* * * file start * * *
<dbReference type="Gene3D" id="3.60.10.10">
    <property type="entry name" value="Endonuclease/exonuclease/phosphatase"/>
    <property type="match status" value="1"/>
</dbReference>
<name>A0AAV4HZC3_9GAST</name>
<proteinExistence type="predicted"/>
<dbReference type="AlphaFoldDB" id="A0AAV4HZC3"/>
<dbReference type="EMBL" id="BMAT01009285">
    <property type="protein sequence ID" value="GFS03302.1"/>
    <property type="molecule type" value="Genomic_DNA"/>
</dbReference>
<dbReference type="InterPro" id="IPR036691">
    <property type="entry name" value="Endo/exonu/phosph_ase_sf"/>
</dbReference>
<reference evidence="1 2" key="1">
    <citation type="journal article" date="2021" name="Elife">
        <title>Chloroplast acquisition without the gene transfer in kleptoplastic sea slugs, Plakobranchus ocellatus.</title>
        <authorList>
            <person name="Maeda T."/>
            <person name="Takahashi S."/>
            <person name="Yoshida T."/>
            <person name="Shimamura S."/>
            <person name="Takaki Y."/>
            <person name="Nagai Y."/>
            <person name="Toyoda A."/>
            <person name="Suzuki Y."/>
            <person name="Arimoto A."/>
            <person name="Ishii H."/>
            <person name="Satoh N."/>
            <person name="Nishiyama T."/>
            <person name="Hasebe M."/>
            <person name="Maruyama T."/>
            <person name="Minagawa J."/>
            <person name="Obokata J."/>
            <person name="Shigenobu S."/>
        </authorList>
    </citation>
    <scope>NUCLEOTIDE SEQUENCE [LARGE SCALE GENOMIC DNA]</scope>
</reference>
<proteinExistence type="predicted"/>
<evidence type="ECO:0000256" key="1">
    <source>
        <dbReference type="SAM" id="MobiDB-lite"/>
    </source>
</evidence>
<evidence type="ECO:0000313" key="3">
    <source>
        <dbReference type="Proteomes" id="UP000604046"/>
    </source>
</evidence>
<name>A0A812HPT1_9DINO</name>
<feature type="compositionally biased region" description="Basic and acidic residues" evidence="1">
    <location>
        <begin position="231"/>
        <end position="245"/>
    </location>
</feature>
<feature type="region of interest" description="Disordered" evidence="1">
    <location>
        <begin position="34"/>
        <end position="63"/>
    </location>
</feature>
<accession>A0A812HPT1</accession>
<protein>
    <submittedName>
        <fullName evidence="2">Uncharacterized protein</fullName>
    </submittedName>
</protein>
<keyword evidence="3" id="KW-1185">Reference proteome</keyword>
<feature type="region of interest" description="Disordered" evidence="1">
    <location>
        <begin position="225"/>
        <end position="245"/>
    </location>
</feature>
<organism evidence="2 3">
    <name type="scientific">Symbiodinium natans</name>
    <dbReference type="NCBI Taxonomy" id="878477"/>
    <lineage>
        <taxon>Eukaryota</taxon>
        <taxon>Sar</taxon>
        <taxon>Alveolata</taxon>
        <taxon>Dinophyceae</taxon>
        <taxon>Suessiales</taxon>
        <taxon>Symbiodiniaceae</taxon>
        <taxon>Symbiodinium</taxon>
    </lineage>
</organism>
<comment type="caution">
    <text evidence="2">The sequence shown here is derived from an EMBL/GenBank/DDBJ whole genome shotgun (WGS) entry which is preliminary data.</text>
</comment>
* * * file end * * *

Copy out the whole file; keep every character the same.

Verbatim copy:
<dbReference type="Gene3D" id="3.60.10.10">
    <property type="entry name" value="Endonuclease/exonuclease/phosphatase"/>
    <property type="match status" value="1"/>
</dbReference>
<name>A0AAV4HZC3_9GAST</name>
<proteinExistence type="predicted"/>
<dbReference type="AlphaFoldDB" id="A0AAV4HZC3"/>
<dbReference type="EMBL" id="BMAT01009285">
    <property type="protein sequence ID" value="GFS03302.1"/>
    <property type="molecule type" value="Genomic_DNA"/>
</dbReference>
<dbReference type="InterPro" id="IPR036691">
    <property type="entry name" value="Endo/exonu/phosph_ase_sf"/>
</dbReference>
<reference evidence="1 2" key="1">
    <citation type="journal article" date="2021" name="Elife">
        <title>Chloroplast acquisition without the gene transfer in kleptoplastic sea slugs, Plakobranchus ocellatus.</title>
        <authorList>
            <person name="Maeda T."/>
            <person name="Takahashi S."/>
            <person name="Yoshida T."/>
            <person name="Shimamura S."/>
            <person name="Takaki Y."/>
            <person name="Nagai Y."/>
            <person name="Toyoda A."/>
            <person name="Suzuki Y."/>
            <person name="Arimoto A."/>
            <person name="Ishii H."/>
            <person name="Satoh N."/>
            <person name="Nishiyama T."/>
            <person name="Hasebe M."/>
            <person name="Maruyama T."/>
            <person name="Minagawa J."/>
            <person name="Obokata J."/>
            <person name="Shigenobu S."/>
        </authorList>
    </citation>
    <scope>NUCLEOTIDE SEQUENCE [LARGE SCALE GENOMIC DNA]</scope>
</reference>
<proteinExistence type="predicted"/>
<evidence type="ECO:0000256" key="1">
    <source>
        <dbReference type="SAM" id="MobiDB-lite"/>
    </source>
</evidence>
<evidence type="ECO:0000313" key="3">
    <source>
        <dbReference type="Proteomes" id="UP000604046"/>
    </source>
</evidence>
<name>A0A812HPT1_9DINO</name>
<feature type="compositionally biased region" description="Basic and acidic residues" evidence="1">
    <location>
        <begin position="231"/>
        <end position="245"/>
    </location>
</feature>
<feature type="region of interest" description="Disordered" evidence="1">
    <location>
        <begin position="34"/>
        <end position="63"/>
    </location>
</feature>
<accession>A0A812HPT1</accession>
<protein>
    <submittedName>
        <fullName evidence="2">Uncharacterized protein</fullName>
    </submittedName>
</protein>
<keyword evidence="3" id="KW-1185">Reference proteome</keyword>
<feature type="region of interest" description="Disordered" evidence="1">
    <location>
        <begin position="225"/>
        <end position="245"/>
    </location>
</feature>
<organism evidence="2 3">
    <name type="scientific">Symbiodinium natans</name>
    <dbReference type="NCBI Taxonomy" id="878477"/>
    <lineage>
        <taxon>Eukaryota</taxon>
        <taxon>Sar</taxon>
        <taxon>Alveolata</taxon>
        <taxon>Dinophyceae</taxon>
        <taxon>Suessiales</taxon>
        <taxon>Symbiodiniaceae</taxon>
        <taxon>Symbiodinium</taxon>
    </lineage>
</organism>
<comment type="caution">
    <text evidence="2">The sequence shown here is derived from an EMBL/GenBank/DDBJ whole genome shotgun (WGS) entry which is preliminary data.</text>
</comment>